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Oracle security patches causing headaches

Oracle Corp. released a batch of security patches earlier this month, addressing dozens of vulnerabilities discovered this year. With limited information on each patch, DBAs are being forced to take entire systems out of production. @5709

Oracle security expert Arup Nanda said Oracle's latest alert is frustrating to DBAs since very little information was released with each patch. With little information to go on, many enterprises are being forced to take entire systems out of production, Nanda said.

Nanda, a Norwalk, Conn.-based DBA who is president of Proligence, an Oracle consultancy, is co-author of a new book called Oracle Privacy Security Auditing. The book focuses on security and auditing regulations for the health-care industry; these rules are part of the Health Insurance Portability and Accountability Act of 1996.


In an interview with, Nanda discusses what steps companies are taking to install the first round of patches from Oracle and whether the software giant can respond more efficiently when vulnerabilities are discovered.

Why is the latest group of patches causing headaches to DBAs?
Security Alert, No. 68, is really confusing and frustrating because Oracle gives little detail in the advisory as to the exact nature of the issues. We know that the patches eliminate vulnerabilities in the database server and the listener, in the application server and in the enterprise manager. But the Collaboration Suite and E-Business Suite are also affected. DBAs like to be absolutely certain that they need the patch and how much downtime is needed, and in this case, it is impossible to be certain because so little information is available. Entire systems are being taken down and that doesn't make anybody happy. What is your advice to DBAs dealing with the patches?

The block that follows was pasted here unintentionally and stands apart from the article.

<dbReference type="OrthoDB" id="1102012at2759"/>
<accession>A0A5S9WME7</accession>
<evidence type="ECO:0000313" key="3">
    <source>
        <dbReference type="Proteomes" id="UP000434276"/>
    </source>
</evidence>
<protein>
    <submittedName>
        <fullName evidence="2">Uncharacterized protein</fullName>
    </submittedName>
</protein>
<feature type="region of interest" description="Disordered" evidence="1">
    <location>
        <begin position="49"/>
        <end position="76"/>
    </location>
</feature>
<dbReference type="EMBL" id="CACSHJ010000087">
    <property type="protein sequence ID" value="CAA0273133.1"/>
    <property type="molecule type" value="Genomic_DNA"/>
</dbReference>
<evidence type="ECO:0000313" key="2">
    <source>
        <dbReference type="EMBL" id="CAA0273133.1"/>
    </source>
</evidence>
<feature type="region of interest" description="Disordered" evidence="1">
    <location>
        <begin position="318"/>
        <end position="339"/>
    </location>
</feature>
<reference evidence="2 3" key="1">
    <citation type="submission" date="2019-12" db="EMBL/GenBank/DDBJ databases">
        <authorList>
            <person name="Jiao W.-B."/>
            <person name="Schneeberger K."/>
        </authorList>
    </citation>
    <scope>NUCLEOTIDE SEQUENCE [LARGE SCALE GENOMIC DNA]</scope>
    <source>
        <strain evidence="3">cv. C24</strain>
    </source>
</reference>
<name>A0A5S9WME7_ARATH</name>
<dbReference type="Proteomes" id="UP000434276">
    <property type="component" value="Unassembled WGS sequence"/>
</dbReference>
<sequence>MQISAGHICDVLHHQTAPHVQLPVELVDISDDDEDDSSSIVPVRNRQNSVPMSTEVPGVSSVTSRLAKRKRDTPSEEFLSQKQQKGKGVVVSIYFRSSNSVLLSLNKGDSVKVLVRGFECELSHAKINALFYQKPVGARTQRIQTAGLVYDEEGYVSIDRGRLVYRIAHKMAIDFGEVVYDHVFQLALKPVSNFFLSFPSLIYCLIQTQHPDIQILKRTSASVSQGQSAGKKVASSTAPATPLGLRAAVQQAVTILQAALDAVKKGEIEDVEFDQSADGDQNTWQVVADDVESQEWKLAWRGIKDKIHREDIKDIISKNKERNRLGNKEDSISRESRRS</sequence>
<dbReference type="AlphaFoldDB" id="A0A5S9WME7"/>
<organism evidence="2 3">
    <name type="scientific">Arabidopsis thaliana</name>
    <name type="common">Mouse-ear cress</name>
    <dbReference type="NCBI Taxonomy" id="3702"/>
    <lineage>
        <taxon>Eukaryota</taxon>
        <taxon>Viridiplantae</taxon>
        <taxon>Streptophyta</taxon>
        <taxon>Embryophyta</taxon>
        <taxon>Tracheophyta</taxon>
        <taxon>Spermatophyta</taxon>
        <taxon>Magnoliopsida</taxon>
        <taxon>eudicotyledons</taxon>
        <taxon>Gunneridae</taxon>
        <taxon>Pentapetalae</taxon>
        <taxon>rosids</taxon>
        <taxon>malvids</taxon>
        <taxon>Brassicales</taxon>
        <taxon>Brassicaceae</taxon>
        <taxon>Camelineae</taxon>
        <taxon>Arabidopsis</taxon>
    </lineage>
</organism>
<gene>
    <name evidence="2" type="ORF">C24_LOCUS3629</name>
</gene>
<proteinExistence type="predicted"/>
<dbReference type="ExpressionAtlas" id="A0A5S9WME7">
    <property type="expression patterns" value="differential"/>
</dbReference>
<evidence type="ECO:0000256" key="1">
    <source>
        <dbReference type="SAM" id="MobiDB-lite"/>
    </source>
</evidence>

Because no component is listed, DBAs should make every effort to apply the patch. It is a difficult process to get approval for downtime. All we know is that this patch addresses a very serious vulnerability, but we don't know exactly what it does affect. If you have an open system, there is a very good possibility that it could be easily exploited, but if have a well-tied system to firewall, you don't have to take any immediate action. What stage are DBAs in preparing to deploy these patches?
Most folks are still evaluating what has to be done and some folks are waiting for their next scheduled downtime to apply the patches. My recommendation is to apply the patches immediately, but I can't blame anybody for waiting for a scheduled downtime, because downtime costs the company money. How has the latest vulnerabilities and Oracle's response affected the company's image?

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The vulnerabilities definitely hurt their image. Today, many senior managers know all about these vulnerabilities, that Oracle issued a patch without disclosing a reason, and this doesn't make anyone happy. Microsoft has released patches in a similar fashion, but when you bring down a Windows system, it is not as visible as an Oracle database. What can Oracle do to respond better in the future?
Oracle should specifically say which components are affected, because then DBAs can determine if the entire system needs to be taken out or just a few components. Another thing they can do is explain if an enterprise takes certain actions on a database, then they should apply the patch. These things are not necessarily revealing to a hacker. A real hacker will find out from somewhere what to do to exploit a system.

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